In 1986, researchers at the National Institutes of Health approached Lolo Sarnoff, a sculptor and a founding Trustee of a small D.C. gallery called the Art Barn, to provide art workshops for people with Alzheimer’s disease.
Lolo agreed and soon observed that art in every form was beneficial to the moods of most. Reports by nurses showed less agitation and aggressive behavior, as well as lingering positive effects in patients even after they left the Art Barn.
In 1988, Lolo — then 72 — founded Arts for the Aging to continue that promising work. Now AFTA is recognized by the National Endowment for the Arts as a pioneering arts program for older adults, and a model for excellence in life-long learning and creative aging.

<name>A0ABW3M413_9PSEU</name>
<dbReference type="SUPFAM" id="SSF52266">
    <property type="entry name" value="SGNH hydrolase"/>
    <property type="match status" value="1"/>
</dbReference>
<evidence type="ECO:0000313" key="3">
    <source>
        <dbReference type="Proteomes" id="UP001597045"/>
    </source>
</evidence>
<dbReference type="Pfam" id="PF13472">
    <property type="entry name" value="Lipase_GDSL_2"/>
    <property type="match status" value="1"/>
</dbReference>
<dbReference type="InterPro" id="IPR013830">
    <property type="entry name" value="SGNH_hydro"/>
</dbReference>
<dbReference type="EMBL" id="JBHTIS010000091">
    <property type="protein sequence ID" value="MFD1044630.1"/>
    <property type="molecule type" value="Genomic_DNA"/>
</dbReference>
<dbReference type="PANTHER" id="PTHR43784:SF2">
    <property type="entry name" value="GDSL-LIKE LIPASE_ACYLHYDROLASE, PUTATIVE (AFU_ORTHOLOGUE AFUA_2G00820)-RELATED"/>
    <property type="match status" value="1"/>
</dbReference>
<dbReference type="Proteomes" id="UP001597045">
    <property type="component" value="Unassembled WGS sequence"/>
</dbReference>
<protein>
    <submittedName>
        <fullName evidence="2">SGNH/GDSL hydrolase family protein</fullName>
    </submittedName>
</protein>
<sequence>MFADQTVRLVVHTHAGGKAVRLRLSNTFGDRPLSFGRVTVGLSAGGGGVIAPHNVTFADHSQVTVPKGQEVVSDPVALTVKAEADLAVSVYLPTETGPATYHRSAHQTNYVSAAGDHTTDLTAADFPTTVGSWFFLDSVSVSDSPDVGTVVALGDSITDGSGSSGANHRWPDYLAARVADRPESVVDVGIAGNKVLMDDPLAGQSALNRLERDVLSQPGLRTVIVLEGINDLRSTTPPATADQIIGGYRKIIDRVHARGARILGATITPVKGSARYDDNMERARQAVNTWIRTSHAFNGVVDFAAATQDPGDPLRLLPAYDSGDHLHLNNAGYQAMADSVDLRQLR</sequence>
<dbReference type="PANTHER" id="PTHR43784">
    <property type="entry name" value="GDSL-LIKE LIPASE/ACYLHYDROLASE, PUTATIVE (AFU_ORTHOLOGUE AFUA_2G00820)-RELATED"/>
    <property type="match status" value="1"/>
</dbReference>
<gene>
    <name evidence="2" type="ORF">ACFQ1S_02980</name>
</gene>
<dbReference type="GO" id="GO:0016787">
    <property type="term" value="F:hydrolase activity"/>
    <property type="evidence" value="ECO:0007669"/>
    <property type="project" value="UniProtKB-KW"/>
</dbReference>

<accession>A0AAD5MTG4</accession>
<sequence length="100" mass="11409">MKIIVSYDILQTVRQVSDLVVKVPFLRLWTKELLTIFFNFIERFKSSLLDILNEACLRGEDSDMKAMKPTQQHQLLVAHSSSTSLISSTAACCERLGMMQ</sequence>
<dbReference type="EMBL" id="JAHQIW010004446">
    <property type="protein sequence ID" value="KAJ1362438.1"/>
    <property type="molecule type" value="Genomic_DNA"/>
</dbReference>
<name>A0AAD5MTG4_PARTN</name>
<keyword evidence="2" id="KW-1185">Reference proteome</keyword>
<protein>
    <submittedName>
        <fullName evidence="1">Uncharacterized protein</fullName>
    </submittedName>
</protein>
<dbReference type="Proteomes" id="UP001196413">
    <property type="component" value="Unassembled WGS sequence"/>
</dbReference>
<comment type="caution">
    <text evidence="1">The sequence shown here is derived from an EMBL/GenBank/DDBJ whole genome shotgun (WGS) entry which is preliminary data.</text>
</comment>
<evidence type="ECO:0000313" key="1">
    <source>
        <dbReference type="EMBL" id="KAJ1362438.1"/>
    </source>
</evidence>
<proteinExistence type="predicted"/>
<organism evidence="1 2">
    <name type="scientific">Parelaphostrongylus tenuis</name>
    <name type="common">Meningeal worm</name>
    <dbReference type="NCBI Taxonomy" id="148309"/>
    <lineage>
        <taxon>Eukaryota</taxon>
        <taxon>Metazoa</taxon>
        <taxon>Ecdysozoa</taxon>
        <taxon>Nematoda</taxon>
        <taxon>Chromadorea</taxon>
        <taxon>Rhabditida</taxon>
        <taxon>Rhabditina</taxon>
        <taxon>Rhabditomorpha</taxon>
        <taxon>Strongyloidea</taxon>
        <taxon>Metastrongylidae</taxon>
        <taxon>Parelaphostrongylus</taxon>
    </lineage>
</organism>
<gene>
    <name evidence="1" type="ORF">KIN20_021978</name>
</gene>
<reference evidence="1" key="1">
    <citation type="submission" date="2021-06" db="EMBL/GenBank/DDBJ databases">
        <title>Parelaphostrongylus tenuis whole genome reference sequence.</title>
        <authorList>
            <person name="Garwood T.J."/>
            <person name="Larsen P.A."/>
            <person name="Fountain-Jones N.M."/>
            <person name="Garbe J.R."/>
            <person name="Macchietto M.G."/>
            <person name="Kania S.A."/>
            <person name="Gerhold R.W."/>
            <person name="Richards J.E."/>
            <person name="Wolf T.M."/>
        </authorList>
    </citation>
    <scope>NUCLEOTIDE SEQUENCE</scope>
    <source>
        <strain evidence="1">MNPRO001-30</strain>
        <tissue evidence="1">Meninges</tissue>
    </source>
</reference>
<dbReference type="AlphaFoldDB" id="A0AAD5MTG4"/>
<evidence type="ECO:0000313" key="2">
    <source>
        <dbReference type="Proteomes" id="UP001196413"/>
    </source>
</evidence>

True to the founder’s innovative vision, AFTA gives older adults — especially those who are frail and vulnerable — a sense of healing, self-worth and independence.
On November 9, 2014, at age 98, Lolo Sarnoff passed away. She had a lilting and practical way of talking about becoming an “angel” some day. Now she has her wings! All of us here at Arts for the Aging — our board, staff, teaching artists, volunteers and many others — we miss her so. Each year AFTA bestows the Lolo Sarnoff Founder’s Award on an individual to commemorate the founder’s pioneering vision and that of others who carry her spirit.
Read more about Lolo Sarnoff’s remarkable life.